The Spectre of Un-Patchable Hardware Haunts Us All — Don’t Meltdown!

Specter and Meltdown hacks

Ofttimes it has been difficult to explain the role of software protection in hardware-protected secure systems, but recently security researchers have helped us out by providing many examples of zero-day exploits where flaws that are baked into hardware or firmware lead to exploitable vulnerabilities in systems. In this article we are having a look at Spectre & Meltdown and explore how these attacks could have been avoided using application protection technology.

Make Yourself Less of a Target – A multi-layered Approach to Application Shielding

How the Target hack could have been prevented using Application Shielding technology

Some of you will remember the Target and Home Depot cyberattacks in 2013 & 2014, which resulted in $202 million (Sruthi Ramakrishnan, 2017) and $134.5 million USD (Roberts, 2017) of damages respectively. In this blog article, let’s examine these and other infamous hacks in detail to glean important lessons about system and application security.

The perimeter is a lie (part 1)

The perimeter is a lie

I recall in early 2000’s having a debate with a security expert about firewalls, at the time they were advocating the firewall model was fundamentally broken! Their argument was if any traffic could get through, in any direction, for any purpose, bad guys could figure out how to use it to exploit the system. I disagreed, believing the ‘new’ filtering technology would be able to stop them, I was wrong.

AVTest annual malware report produced their annual malware report recently and it’s interesting reading. It charts of picture of an active battle between attackers trying to make money and defenders who are fighting to keep up. The headlines of the report show malware authors are moving away from just targeting Windows PC’s and intro Macs, Linux (often in iOT) and Android.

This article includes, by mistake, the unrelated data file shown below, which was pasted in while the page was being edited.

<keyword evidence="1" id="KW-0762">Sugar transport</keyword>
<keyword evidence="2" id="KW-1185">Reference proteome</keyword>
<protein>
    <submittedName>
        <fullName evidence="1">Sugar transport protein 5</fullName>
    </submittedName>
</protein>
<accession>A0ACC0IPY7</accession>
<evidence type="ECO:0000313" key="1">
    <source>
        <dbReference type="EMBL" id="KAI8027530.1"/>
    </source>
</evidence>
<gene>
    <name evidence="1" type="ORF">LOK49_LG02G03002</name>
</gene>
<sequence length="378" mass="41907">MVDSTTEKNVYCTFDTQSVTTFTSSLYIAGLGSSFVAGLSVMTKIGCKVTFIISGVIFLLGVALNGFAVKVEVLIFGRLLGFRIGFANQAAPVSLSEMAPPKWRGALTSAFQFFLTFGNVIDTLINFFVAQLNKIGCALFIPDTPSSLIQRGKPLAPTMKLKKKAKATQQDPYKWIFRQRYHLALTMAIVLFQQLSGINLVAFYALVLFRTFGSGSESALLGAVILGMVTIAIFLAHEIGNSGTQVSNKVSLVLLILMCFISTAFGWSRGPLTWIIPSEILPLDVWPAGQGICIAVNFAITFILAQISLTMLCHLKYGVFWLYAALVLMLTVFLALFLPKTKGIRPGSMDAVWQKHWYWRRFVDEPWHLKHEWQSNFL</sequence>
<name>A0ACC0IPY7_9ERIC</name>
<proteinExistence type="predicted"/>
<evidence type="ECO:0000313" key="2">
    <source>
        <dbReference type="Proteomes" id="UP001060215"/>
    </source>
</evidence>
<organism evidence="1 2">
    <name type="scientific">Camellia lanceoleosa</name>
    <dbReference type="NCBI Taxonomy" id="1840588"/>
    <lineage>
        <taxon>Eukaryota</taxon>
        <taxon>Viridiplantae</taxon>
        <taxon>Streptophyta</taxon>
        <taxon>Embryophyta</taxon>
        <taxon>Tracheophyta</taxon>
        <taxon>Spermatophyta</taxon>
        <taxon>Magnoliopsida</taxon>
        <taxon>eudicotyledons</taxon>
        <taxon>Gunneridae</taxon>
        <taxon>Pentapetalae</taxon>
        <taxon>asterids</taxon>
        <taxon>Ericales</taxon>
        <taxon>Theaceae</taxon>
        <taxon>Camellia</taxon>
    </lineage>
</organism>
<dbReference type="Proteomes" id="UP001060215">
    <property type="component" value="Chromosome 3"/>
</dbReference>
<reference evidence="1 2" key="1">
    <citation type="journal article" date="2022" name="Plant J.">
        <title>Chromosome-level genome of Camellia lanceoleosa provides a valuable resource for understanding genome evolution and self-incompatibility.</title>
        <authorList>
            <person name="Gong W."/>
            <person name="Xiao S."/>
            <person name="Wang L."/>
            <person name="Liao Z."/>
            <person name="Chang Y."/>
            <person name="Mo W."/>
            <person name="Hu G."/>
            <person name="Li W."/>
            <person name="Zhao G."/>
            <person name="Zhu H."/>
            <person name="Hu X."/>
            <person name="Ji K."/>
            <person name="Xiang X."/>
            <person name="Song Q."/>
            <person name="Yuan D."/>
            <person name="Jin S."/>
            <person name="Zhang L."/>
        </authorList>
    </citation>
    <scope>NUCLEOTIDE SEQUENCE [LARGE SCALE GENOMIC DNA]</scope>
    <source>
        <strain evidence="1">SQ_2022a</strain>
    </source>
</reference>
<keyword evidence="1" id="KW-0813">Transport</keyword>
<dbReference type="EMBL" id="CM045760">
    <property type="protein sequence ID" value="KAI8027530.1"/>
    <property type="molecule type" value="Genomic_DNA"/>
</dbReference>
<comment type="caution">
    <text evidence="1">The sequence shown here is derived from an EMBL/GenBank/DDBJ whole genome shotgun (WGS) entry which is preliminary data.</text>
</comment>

Manifesto for Cyber Security

The recent ransomware attacks have focused lots of minds on cyber security, however many of the solutions being proposed are little more than sticking plasters to the larger underlying issue – namely systems are not secure by default. The ‘trend’ in software has been to launch it, then fix it. This is a very attractive proposition for businesses, as it lets them discover the ideas that work and don’t work, and then iteratively improve them. Most of the gadgets we use in our lives today would not exist without this mentality. However, the dark side of this approach is that almost all software is not secure. The evidence shows that pretty much every system deployed has security flaws. The only question is who finds the flaws first – bad people or good people.

Premature optimization is the enemy of security

We read continually about new buffer overflows in tools that allow ‘bad guys’ to take over various systems. This week the unfortunate program was Avast AV. The bit that always surprises me is these issues are still occurring in code written relatively recently, we’ve known how to fix all these issues for many years, yet people keep writing code that has these defects. I’d argue that the main cause of this is premature optimization and ignorance.